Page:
If you've been reading the newspapers or watching the news on TV, you probably haven't missed the reports all but sticking a fork in emerging market exchange traded funds (ETFs). But is it really so dire?
Yes, investors have pulled a large amount of cash out of emerging markets in recent weeks.
Okay, sure…it's also true that emerging market ETFs haven't been performing all that great lately - at least, not when you consider how they've done in years past. [ Emerging Markets ETFs: Time to Write Them Off. ]
And inflation isn't just a U.S. concern - emerging markets may have to contend with the rising cost of food sooner than later.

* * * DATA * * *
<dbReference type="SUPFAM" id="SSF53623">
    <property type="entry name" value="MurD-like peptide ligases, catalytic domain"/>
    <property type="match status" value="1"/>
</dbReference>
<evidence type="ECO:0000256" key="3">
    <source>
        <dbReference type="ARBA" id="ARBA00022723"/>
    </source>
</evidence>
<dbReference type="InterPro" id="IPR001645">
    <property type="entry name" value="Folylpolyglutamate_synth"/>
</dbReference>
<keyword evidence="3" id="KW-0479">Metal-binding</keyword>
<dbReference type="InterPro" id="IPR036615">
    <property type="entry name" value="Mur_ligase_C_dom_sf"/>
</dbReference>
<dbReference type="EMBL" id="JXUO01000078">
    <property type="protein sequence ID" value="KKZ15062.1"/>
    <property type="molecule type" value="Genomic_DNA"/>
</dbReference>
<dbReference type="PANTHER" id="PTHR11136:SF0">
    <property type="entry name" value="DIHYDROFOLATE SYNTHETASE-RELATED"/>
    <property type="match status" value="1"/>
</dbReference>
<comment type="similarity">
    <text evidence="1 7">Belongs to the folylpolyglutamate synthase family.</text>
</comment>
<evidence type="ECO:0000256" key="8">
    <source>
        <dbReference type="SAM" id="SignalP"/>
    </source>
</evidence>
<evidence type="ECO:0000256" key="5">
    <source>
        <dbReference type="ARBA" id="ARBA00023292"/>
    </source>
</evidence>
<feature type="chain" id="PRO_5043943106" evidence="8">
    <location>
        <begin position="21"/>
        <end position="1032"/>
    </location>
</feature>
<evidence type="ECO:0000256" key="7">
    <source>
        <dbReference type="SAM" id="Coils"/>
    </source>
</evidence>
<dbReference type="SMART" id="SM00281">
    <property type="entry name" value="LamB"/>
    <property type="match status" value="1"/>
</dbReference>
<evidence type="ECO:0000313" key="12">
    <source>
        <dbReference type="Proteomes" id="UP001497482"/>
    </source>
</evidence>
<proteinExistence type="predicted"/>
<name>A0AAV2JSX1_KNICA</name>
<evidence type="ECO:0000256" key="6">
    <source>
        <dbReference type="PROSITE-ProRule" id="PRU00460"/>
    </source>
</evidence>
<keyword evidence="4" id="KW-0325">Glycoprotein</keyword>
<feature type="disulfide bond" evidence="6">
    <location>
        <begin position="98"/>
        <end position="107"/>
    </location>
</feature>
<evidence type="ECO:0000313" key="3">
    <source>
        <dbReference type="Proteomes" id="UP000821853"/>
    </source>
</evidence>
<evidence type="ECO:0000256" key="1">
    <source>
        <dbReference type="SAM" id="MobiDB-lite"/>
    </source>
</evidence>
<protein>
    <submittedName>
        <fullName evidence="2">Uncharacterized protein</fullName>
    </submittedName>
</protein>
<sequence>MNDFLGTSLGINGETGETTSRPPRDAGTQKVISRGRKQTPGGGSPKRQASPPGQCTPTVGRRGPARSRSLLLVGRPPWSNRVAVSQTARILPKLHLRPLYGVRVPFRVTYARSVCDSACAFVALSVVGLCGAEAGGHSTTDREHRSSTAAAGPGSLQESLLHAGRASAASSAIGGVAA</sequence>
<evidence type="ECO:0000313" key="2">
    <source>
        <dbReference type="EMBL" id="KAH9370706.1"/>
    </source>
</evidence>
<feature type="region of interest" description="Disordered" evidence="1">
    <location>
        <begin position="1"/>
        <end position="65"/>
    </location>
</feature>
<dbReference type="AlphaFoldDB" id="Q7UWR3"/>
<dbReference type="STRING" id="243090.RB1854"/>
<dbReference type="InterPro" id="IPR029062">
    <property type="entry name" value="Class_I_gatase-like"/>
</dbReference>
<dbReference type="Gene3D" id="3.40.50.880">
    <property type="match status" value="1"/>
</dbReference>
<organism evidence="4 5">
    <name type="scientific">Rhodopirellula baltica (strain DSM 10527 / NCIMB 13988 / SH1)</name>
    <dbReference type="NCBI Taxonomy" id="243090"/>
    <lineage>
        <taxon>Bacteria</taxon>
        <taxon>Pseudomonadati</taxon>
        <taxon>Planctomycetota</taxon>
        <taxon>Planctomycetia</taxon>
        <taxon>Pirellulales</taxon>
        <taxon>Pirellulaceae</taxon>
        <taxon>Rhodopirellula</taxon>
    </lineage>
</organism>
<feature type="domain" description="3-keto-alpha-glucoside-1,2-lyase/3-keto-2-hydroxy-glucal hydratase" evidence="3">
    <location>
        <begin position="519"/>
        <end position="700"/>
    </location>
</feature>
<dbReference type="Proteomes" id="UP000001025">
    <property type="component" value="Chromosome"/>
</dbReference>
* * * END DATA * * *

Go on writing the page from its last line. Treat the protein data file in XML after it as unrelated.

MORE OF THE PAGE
Is it really fair to proclaim, then, that emerging market ETFs are finito ?
Gary Gordon for the Street points out this simple fact: emerging market citizens spend a larger percentage of the disposable income on food and energy than those who live in developed countries. Despite that, however, the quickly-rising costs of food haven't hurt emerging market stock markets as much as many thought they would. [ Sentiment Changes Toward Emerging Markets ETFs. ]
The performance of many countries in the wake of the recession should have taught us this: emerging markets are resilient and capable of recovering at a rate that can surprise even the most hardened skeptic.
Could we still see flat performance and investor exodus? Yes, but the long-term growth story of emerging markets hasn't ended.
Tisha Guerrero contributed to this article.